Hays County's November pilot of countywide polling system deemed 'successful'

Hart Intercivic hybrid voting machines were used in Hays County for the first time in the fall 2019 elections. (Community Impact Newspaper staff)
Hart Intercivic hybrid voting machines were used in Hays County for the first time in the fall 2019 elections. (Community Impact Newspaper staff)

Hart Intercivic hybrid voting machines were used in Hays County for the first time in the fall 2019 elections. (Community Impact Newspaper staff)

The Texas secretary of state’s office has deemed Hays County’s pilot of the countywide polling program a success.

Earning a “successful” designation allows the county to continue using the system, which allows voters to cast a ballot at any polling place in the county without having to reapply.

At the time of the last election, 69 counties in Texas were using countywide polling systems, with some of the largest—Tarrant, Harris, Bexar and Dallas—running pilots in 2019. A majority of Texas voters now cast ballots under the countywide polling program, including those in nearby Travis, Williamson, Comal, Guadalupe and Kendall.

Though countywide polling has widespread support from organizations such as the League of Women Voters, it does mean that a county is permitting to reduce the number of polling locations in the county by 65% in the first election and 50% in subsequent elections.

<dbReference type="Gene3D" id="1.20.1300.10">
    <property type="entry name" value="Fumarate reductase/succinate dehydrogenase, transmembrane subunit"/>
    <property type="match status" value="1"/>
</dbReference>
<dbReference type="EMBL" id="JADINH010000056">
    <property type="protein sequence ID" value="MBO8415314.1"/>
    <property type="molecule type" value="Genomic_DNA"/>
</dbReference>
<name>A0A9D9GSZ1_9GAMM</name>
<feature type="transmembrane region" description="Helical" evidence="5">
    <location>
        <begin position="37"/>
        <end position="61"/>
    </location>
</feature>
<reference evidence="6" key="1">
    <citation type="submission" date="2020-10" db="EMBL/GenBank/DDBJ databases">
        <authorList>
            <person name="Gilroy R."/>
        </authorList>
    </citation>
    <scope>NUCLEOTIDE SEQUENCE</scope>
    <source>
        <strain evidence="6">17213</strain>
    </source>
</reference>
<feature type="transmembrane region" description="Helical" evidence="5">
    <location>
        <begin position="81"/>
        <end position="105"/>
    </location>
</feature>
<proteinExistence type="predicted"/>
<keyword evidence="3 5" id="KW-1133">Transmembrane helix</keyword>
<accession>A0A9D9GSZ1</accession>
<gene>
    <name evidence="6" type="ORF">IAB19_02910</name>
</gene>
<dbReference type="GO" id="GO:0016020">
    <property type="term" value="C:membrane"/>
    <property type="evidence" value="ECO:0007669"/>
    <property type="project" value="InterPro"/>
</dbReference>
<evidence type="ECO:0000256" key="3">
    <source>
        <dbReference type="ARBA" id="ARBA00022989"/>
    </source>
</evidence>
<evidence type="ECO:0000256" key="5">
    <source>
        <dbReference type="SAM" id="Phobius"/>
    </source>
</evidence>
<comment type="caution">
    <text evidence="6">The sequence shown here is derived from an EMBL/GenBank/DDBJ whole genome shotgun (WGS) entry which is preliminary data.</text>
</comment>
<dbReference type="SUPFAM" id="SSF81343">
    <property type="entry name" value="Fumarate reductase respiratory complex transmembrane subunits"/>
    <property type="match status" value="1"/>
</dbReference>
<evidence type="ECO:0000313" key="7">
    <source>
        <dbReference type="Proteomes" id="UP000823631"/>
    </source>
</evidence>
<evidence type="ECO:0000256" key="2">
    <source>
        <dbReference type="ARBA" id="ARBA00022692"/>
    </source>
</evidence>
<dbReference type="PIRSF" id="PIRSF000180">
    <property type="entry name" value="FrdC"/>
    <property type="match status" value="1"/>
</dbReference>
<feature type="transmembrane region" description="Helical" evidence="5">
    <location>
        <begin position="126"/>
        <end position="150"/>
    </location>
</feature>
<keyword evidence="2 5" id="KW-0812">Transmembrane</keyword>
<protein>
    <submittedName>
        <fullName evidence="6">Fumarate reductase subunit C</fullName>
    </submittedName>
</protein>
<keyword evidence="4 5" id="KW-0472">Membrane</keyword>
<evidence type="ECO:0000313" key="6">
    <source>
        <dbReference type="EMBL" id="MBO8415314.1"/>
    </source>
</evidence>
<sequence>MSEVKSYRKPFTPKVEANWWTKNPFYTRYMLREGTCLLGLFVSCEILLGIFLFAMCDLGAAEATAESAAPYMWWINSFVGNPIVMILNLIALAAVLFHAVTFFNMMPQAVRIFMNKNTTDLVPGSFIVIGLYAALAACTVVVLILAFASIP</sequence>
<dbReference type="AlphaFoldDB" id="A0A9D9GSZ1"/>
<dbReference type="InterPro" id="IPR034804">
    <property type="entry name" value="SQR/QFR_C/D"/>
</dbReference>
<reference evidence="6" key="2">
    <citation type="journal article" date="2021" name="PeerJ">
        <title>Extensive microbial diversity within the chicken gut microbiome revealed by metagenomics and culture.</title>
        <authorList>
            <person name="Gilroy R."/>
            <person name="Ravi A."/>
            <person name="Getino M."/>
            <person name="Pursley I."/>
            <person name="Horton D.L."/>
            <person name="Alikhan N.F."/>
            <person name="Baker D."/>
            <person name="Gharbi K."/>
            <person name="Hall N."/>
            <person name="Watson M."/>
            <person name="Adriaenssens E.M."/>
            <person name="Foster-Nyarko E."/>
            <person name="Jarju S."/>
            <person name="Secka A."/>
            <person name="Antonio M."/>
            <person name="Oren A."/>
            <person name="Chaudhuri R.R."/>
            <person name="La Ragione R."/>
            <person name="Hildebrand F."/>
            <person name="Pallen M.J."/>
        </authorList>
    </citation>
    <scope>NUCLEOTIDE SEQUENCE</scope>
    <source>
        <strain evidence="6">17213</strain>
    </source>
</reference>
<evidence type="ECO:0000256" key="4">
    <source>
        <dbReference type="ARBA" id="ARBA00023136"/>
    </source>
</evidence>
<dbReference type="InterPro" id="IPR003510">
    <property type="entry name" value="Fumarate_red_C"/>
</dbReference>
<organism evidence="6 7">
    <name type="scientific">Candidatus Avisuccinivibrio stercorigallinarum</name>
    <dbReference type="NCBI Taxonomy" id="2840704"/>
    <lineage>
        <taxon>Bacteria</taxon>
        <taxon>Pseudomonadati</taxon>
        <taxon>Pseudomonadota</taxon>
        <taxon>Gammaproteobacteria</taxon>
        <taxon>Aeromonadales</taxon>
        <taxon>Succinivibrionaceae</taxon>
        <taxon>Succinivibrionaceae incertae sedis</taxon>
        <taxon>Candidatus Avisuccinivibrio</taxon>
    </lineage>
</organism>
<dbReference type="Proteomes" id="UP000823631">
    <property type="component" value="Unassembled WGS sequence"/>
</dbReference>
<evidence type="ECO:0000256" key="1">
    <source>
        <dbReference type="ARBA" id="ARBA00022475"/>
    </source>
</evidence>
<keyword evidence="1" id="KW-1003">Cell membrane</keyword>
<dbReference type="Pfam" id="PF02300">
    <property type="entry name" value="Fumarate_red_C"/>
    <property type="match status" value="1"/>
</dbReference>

Hays County did not decrease the number of polling locations available to voters in the November contest, nor are there plans to do so in 2020, according to a Dec. 31 news release. But the process of choosing vote center locations last August did bring up controversy over equity and access, with some officials and residents arguing the original list did not have enough polling locations east of I-35 and that they were unequally distributed elsewhere as well.


Those discussions led to the formation of a citizens election commission, which is meant to meet at least twice a year after elections to evaluate polling locations.

Elections Administrator Jennifer Anderson told Community Impact Newspaper before the last election that even with successful status, the county remains accountable to the state.

“It’s important for people to know that once the state deems you successful, that’s not forever,” Anderson said. “It’s election by election, so any time there’s a problem with the polling or whatever, they can certainly re-evaluate.”
By Katharine Jose
Katharine Jose has written about politics, infrastructure, environment, development, natural disasters and other subjects for The New York Observer, Capital New York, and The New York Times, among other publications. She was an editor for several publicat